Latest Cocaine and amphetamine regulated transcript Stories

2012-04-23 11:18:35

New research from Mount Sinai Medical Center in New York reveals that repeated exposure to cocaine decreases the activity of a protein necessary for normal functioning of the brain's reward system, thus enhancing the reward for cocaine use, which leads to addiction. Investigators were also able to block the ability of repeated cocaine exposure, to induce addiction. The findings, published online April 22 in the journal Nature Neuroscience, provide the first evidence of how cocaine changes the...

2012-01-11 15:30:17

Research published by Cell Press in the January 12 issue of the journal Neuron provides fascinating insight into a newly discovered brain mechanism that limits the rewarding impact of cocaine. The study describes protective delayed mechanism that turns off the genes that support the development of addiction-related behaviors. The findings may lead to a better understanding of vulnerability to addiction and as well as new strategies for treatment. Drug addiction is associated with...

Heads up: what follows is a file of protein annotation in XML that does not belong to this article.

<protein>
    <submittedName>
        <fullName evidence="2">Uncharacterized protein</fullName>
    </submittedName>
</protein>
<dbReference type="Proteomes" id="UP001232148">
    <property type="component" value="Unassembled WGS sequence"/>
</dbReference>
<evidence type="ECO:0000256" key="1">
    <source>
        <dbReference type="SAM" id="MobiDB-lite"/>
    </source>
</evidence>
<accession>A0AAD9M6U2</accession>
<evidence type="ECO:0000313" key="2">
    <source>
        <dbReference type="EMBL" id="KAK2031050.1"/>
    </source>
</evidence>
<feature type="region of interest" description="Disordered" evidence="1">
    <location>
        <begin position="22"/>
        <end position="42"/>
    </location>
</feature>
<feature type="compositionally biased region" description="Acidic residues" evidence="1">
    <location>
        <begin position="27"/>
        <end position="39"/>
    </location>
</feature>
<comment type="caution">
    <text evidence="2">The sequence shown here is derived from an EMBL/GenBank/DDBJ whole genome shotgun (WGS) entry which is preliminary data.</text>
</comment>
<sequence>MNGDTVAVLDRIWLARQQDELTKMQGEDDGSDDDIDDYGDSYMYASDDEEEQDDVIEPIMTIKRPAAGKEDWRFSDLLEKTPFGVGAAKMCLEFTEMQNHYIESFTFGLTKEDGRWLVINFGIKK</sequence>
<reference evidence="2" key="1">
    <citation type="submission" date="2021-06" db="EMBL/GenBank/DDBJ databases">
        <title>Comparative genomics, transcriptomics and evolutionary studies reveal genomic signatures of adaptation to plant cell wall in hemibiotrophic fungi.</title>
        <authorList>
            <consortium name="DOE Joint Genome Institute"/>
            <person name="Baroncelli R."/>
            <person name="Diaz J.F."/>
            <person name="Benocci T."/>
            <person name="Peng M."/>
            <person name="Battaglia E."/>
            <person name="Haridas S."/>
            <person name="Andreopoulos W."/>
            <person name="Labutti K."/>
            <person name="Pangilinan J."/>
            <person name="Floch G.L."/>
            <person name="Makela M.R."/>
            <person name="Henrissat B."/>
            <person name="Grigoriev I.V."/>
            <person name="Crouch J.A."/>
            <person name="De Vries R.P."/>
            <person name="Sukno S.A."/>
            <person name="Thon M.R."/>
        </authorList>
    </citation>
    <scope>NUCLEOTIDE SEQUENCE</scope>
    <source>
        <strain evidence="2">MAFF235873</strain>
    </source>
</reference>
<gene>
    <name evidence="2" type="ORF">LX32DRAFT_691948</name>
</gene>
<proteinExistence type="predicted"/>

2011-07-12 12:36:36

New animal research demonstrates gut hormone-induced changes in dopamine release New research findings to be presented at the upcoming annual meeting of the Society for the Study of Ingestive Behavior (SSIB), the foremost society for research into all aspects of eating and drinking behavior, finds that ghrelin, a natural gut hormone that stimulates feeding, also modulates the ability of tasty food and food-related cues to alter dopamine levels within the striatum, a critical component of the...

2009-05-18 23:52:55

U.S. researchers have found cocaine regulated molecular pathways that may lead to addiction treatments. The study, published in Cell Press, finds long-lasting changes in behavior are elicited as cocaine regulates gene expression in a crucial reward region of the brain. Although we have known for some time that changes in gene expression contribute to the long-lasting regulation of the brain's reward circuitry that is seen during drug addiction, how those specific genes are regulated is not...

2009-04-17 01:02:09

Initial drug use can be motivated by curiosity or peer pressure, but in some animals it can result from a stressful event, researchers in Puerto Rico said. Natasha Lugo-Escobar, Nicole Carreras and Annabell C. Segarra of University of Puerto Rico School of Medicine in Rio Piedras, Puerto Rico, said drugs act on the reward centers of the brain. These areas are normally involved in mediating pleasure, and also regulate the psychostimulant effects of drugs such as cocaine. Stress is known to...

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